"The way it is now," she said, "there is just something missing from my life." Adopted woman at a conference on sealed records in Washington DC, quoted in "Who Is My Daughter," by Dusky, Newsweek, Oct. 15, 1979.

Tuesday, April 16, 2019

Hoda Kotb adopts again--

Hoda Kotb of the Today show adopted again. I caught the end of the reveal on Today this morning, and all the women sitting around the table had tears in their eyes, and an indication that they guys did too. Later, the after Today Show, the Hoda and Jenna Show did another spot, this time with Samantha Guthrie and Jenna Bush--since Hoda is taking some time off--which I caught in replay.

So many tears, a box of tissue drops from above on the set so the women can wipe their tears away. Samantha says they need to go to Costco and buy a carton! Hoda on the phone is talking about love and hope and how much she wanted a second child. Hope Hope Hope, she put it out in the universe (and apparently in a book) that she wanted a second child to adopt, and now she is naming her Hope. Samantha says, now you have a family of four--now her family is complete. More tears. Hoda repeats how she hoped and dreamed and prayed for a second child.... Everybody on the show knows how much she wanted this baby, a second baby to adopt, and the set is overflowing with love for Hoda--who does exude a warm, inviting persona--and the joy because of this child....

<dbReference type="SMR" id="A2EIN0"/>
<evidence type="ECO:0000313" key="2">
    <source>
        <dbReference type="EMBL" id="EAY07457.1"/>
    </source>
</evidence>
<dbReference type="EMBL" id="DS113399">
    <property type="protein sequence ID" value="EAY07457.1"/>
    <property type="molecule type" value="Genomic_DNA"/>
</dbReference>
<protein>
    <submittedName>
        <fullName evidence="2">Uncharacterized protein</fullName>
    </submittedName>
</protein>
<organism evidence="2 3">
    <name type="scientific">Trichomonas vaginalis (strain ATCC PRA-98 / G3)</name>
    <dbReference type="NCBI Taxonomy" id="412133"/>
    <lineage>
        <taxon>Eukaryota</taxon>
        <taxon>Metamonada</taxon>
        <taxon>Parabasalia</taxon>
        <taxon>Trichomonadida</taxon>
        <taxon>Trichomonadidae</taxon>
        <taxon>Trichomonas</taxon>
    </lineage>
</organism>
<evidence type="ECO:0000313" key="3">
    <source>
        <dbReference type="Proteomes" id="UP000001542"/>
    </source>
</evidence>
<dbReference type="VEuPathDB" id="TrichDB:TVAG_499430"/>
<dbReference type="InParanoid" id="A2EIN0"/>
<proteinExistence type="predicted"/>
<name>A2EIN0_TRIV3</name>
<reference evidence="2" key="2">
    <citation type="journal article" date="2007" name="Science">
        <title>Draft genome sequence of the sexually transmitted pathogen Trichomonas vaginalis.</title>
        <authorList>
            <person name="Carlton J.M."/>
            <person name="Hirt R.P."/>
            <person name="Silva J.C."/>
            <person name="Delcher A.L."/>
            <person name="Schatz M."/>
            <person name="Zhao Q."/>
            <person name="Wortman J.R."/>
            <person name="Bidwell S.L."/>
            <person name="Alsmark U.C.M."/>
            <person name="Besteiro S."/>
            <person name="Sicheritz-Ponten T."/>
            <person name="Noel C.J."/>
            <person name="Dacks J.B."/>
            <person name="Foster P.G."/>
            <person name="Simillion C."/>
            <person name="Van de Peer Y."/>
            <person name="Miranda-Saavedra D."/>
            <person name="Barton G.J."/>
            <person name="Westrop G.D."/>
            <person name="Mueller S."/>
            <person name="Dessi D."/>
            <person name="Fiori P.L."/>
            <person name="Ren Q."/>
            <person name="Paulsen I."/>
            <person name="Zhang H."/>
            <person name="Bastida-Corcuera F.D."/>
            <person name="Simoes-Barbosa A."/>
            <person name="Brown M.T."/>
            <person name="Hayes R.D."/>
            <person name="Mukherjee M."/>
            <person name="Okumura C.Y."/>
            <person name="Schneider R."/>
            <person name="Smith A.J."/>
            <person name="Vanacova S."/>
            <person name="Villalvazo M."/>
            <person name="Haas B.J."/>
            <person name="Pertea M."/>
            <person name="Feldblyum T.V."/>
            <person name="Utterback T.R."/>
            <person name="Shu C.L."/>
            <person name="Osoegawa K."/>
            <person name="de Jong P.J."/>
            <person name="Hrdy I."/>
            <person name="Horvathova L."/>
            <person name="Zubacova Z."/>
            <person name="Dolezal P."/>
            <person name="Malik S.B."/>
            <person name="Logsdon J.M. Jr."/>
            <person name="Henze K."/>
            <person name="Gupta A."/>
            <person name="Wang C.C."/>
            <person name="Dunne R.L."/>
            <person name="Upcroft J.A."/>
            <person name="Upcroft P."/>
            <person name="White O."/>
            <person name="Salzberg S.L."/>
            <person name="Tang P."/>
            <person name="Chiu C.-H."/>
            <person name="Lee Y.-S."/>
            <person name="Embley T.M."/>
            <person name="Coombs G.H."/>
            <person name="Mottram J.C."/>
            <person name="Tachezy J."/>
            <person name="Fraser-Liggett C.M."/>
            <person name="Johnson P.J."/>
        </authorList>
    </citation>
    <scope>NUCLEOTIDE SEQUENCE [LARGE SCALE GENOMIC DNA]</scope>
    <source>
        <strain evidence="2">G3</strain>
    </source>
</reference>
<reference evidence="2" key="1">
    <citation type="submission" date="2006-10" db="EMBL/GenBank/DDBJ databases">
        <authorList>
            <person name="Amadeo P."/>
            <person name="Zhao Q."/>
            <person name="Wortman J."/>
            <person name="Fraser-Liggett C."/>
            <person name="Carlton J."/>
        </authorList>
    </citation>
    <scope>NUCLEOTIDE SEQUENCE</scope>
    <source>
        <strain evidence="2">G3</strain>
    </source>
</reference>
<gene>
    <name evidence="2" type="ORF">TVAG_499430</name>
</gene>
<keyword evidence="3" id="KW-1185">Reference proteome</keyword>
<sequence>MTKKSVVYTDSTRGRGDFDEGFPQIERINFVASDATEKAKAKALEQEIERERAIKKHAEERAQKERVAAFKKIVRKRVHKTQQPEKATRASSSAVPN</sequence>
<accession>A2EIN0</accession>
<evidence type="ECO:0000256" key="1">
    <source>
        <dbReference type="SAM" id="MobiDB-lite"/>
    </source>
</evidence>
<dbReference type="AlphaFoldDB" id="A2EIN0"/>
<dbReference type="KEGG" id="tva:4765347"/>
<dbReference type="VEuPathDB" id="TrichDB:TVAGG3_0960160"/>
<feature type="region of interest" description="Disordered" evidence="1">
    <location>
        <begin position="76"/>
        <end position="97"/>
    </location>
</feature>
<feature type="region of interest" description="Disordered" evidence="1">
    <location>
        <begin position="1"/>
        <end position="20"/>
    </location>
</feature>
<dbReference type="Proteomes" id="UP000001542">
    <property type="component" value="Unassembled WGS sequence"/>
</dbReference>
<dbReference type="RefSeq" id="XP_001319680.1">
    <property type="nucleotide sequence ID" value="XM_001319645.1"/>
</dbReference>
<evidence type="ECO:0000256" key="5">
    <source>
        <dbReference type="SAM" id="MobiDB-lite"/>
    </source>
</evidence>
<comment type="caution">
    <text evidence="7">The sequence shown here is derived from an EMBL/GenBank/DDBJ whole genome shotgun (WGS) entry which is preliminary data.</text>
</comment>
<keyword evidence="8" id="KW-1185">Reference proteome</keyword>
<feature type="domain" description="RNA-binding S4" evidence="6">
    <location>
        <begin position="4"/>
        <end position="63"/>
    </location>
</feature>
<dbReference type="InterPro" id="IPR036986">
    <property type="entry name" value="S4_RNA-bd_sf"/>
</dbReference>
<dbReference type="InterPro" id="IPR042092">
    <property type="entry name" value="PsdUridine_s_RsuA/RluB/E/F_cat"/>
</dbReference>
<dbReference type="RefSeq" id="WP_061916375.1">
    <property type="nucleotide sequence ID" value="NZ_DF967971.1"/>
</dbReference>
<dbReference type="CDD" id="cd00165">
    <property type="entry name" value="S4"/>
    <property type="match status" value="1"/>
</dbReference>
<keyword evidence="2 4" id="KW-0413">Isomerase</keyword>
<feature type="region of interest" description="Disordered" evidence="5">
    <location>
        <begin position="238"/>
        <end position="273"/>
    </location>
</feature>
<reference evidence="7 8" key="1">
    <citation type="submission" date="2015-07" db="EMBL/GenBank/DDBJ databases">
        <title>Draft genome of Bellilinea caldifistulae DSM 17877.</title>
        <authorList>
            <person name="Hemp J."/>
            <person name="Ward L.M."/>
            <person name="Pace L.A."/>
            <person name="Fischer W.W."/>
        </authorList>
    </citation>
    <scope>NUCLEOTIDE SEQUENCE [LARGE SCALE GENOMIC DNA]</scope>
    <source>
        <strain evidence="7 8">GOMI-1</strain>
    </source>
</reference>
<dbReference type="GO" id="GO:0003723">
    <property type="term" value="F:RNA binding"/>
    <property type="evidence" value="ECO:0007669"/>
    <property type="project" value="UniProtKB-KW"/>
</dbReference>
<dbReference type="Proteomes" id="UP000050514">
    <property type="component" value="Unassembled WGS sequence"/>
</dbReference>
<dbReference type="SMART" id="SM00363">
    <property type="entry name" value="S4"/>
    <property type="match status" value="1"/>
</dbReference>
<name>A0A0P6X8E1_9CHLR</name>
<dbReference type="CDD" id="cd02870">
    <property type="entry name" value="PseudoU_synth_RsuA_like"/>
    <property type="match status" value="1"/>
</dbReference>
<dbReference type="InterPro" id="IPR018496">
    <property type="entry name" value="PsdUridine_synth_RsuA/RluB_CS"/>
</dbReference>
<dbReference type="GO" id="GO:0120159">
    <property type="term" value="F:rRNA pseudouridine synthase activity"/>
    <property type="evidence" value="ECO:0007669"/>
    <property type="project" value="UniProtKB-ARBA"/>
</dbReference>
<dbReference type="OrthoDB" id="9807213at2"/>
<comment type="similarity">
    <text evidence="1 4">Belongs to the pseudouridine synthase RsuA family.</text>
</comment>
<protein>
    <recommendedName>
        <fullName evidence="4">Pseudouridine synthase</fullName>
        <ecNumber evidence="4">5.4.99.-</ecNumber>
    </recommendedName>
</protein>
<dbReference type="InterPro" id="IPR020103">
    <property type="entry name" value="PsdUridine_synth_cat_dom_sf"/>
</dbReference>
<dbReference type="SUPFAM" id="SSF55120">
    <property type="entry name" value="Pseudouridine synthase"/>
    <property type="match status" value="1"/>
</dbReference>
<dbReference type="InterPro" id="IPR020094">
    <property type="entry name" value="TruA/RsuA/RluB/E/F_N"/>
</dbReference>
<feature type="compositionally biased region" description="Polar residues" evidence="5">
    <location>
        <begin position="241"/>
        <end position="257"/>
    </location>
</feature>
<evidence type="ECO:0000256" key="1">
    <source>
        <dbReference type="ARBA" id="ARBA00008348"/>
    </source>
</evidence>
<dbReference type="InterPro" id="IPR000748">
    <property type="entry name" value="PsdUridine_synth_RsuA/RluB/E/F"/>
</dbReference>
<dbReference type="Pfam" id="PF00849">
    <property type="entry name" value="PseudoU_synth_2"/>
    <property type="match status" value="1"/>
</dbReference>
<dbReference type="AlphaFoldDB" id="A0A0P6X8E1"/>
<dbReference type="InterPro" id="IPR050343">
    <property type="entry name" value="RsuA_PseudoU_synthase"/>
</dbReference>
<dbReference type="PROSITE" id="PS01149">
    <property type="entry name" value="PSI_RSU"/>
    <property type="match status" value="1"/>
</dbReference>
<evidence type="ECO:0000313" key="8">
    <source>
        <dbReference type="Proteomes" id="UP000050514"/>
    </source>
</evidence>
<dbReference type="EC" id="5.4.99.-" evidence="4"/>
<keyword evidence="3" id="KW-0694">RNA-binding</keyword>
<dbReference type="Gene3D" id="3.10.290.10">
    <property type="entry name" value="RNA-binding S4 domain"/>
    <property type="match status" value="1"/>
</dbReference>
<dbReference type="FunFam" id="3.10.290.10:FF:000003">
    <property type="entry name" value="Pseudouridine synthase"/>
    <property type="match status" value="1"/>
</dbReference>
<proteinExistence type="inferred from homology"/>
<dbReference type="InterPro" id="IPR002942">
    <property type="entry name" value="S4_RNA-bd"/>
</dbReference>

Wednesday, March 13, 2019

Novice film maker tells An Adoption Story

Kelly Hansen
It's always thrilling when someone not a first mother or an adoptee gets it. Kelly Hansen, a high-tech professional in Portland, Oregon not only got it, she turned what she knew into a film.